2007-2008 $147,500
2008-2009 $145,000

Change "Trailer Trash" to "Trailer Cash" and start moving up the property ladder to that double wide.

HouseHuntVictoria said...

But Just Jack, they truly aren't making any more trailer park land!

Anonymous said...

In other news, realtors were wrong after all. They ARE making more land! 50 cities worth!

Roger said...

You will not see an article like this in the Victoria Times Hollowness.

Globe and Mail - ‘Irresistible' rates drive Canada's recovery..

In the midst of recession, the average national price of Canadian resale homes hit a record level in May. In just 12 months the national real estate market seems to have stumbled and picked itself up again. But those eager to join the bidding wars are being warned that the sudden rebound may not last.

Anonymous said...

The MSM, reporting on the Victoria/Vancouver housing recovery due to temporary historic record low interest rates, government stimulus, threats of quantitative easing and seasonal real estate upward swings... and a lot of ignorance.


Just Janice said...

"The Times Hollowness"
That's such a great nick name. Unfortunately it rings true. If I want true analysis and debate on some important issue, I am currently forced to look towards the US (mainly the New York Times)...most Canadian outlets are wanting in this arena.

What's sad is we have just as many issues that merit debate and exploration:
1. Housing Affordability and Homelesness.
2. Health Care
3. Child Care and Education
4. Mental Health and Addictions
5. Legal Matters

And countless others. The thing that gets my goat, is even the fluff of the hollowness is somewhat down letting. Mommy 9-1-1 should really be called Parenting 9-1-1 as it's not just mommies who face dilemmas (step-parents, fathers, grandparents, etc.).

The editorials are occasionally entertaining...but there could be so much more meat to the bones. I suppose the Tyee isn't bad...

Roger said...

Affordability and interest rates..

How much mortgage can a homeowner carry? A good reference site on this topic is Lending Max. Here are some terms you need to know (from Lending Max).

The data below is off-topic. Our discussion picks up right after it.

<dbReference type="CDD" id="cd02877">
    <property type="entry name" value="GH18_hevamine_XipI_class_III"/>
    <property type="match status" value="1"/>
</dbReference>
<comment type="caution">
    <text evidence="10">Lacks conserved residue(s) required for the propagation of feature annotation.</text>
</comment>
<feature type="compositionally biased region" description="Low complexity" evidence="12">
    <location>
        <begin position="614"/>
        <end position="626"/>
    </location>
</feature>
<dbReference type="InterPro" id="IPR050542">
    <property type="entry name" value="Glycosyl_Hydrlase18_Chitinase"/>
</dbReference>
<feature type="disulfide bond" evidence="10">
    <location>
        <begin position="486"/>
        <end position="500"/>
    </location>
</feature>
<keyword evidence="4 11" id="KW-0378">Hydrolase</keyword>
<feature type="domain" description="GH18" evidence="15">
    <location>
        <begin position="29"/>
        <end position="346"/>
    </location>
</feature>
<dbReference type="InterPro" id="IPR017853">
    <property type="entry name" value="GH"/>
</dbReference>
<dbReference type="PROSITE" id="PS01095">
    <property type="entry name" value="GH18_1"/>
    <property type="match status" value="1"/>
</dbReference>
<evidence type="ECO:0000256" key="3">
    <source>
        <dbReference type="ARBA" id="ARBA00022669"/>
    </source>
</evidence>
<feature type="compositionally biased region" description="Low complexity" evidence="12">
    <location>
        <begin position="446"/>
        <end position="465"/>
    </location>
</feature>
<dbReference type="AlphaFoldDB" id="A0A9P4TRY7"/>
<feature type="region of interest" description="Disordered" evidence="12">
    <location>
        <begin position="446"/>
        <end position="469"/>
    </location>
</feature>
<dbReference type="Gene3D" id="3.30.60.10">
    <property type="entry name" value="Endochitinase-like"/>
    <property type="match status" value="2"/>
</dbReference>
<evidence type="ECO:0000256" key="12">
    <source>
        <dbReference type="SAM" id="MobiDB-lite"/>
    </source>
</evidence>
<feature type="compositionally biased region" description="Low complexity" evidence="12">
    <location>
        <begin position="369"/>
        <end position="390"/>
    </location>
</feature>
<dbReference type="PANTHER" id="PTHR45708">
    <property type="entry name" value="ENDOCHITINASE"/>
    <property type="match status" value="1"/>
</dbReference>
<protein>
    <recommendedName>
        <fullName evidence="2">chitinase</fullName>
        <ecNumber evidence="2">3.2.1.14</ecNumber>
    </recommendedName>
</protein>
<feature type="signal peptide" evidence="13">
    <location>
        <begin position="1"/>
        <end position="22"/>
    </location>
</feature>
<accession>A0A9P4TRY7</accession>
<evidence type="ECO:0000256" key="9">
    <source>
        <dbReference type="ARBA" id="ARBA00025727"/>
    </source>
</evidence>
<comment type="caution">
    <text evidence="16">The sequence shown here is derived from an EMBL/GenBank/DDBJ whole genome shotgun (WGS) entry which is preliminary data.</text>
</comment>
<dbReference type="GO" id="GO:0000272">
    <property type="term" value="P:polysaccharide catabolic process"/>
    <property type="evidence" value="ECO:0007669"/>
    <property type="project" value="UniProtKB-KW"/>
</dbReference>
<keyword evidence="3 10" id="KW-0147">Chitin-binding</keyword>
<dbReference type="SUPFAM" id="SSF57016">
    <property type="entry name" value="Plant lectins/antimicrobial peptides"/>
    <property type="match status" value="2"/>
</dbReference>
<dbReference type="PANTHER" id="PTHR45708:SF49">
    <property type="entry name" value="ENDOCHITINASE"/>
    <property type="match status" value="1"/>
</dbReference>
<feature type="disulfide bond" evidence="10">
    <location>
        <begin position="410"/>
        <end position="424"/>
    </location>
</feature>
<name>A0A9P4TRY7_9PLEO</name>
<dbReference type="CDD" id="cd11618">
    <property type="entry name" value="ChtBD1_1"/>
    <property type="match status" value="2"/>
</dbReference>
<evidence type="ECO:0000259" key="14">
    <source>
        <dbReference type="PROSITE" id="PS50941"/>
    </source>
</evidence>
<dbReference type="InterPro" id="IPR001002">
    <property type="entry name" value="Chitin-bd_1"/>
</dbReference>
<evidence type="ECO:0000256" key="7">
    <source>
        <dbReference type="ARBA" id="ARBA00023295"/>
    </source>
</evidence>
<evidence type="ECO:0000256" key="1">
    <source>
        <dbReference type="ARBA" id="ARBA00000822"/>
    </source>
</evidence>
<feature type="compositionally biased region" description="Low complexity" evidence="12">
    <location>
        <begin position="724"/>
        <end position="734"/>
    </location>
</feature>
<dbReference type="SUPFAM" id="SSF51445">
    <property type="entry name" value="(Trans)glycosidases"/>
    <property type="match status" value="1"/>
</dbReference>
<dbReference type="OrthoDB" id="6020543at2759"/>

GDS RATIO (Gross Debt Service Ratio): The percentage of gross annual income required to cover payments associated with housing. Payments include mortgage principal, interest, property taxes and sometimes include secondary financing, heating, condominium fees or pad rent.

TDS RATIO (Total debt service ratio): The percentage of gross annual income required to cover payments associated with housing and all other debts and obligations, such as car loans and credit cards.

Lets take a look at a Victoria family with 100K of gross income and a 40K down payment. Assume annual property taxes (after homeowner grant) of $2400 and annual heating costs of $1200. Credit card and car payments are $670 per month. With a mortgage payment of $2370 the GDS is .32 and the TDS is .40 so they are at the maximums.

Here is the maximum 35 year, 5 year fixed mortgage they can carry at various interest rates:

3.7% - 560K
4.2% - 524K
4.7% - 491K
5.2% - 461K
5.7% - 434K
6.2% - 410K

Readers will note that the mortgage to income ratio drops from 5.6x to 4.1x income as rates go from 3.7% to 6.2% (18 year historical average). It is also obvious that when renewing in five years, at higher interest rates, their GDS and TDS will be way over the limits and will be "mortgage poor". This will mean they will have to renew with their current lender because no one else will accept them.

Some economists have said affordability will not erode because incomes will rise as the economy improves and will offset higher interest rates. Here is the household income necessary to obtain a 560K mortgage at various interest rates using a GDS of .32 and a TDS of .40

3.7% - 100K
4.2% - 106K
4.7% - 113K
5.2% - 119K
5.7% - 126K
6.2% - 133K

You can clearly see that required income goes up by 5-6% for every .5% increase in fixed mortgage rates. In the last three weeks five year fixed rates have jumped from 3.7% to 4.2%. Affordability has become worse (5.6x to 5.24x) because incomes did not increase. But buyers still believe that houses will go up. How can prices increase when affordability gets worse?

There is only one way prices will go after interest rates increase - DOWN.

Art Vandelay said...

Roger, good post.

The big intangible that the logical people on this blog don't explicitly account for? Government intervention.

If 2/3 of Canadians have skin in the home-owning game, governments will find ways to bail them out at the expense of savers.